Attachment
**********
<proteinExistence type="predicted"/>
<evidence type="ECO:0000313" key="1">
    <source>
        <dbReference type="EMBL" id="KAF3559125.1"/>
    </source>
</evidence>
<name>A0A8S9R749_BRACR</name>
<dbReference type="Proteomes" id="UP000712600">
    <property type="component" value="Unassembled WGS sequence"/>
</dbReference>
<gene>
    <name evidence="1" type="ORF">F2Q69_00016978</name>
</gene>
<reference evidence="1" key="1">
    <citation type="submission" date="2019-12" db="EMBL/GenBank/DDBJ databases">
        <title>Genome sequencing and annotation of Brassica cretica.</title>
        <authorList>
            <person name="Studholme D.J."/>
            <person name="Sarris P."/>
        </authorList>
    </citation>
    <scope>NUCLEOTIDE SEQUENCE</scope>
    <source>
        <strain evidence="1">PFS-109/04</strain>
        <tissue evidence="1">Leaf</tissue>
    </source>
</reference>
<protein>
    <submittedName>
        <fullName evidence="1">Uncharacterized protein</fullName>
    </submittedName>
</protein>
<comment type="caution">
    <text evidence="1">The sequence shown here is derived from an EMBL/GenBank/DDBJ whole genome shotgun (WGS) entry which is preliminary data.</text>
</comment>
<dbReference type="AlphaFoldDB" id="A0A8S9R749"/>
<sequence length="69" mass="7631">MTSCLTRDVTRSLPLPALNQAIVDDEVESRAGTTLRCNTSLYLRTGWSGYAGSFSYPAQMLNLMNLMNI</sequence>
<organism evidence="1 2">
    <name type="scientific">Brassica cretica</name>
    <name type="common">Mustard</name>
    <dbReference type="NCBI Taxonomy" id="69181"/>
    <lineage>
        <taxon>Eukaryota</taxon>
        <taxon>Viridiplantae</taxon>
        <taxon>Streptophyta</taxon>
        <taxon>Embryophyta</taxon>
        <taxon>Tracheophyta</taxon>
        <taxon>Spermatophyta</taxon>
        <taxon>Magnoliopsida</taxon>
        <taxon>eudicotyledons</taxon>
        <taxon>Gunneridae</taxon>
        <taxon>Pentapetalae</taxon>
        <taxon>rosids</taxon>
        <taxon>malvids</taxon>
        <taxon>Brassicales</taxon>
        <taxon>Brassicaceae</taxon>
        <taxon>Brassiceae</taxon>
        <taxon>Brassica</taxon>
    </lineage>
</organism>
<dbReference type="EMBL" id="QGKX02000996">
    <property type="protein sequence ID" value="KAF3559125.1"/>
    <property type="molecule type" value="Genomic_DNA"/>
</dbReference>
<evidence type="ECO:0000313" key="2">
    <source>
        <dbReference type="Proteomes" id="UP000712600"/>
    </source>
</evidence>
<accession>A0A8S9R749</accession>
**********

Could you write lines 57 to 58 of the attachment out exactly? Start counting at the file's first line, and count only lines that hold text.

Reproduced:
        <taxon>Brassiceae</taxon>
        <taxon>Brassica</taxon>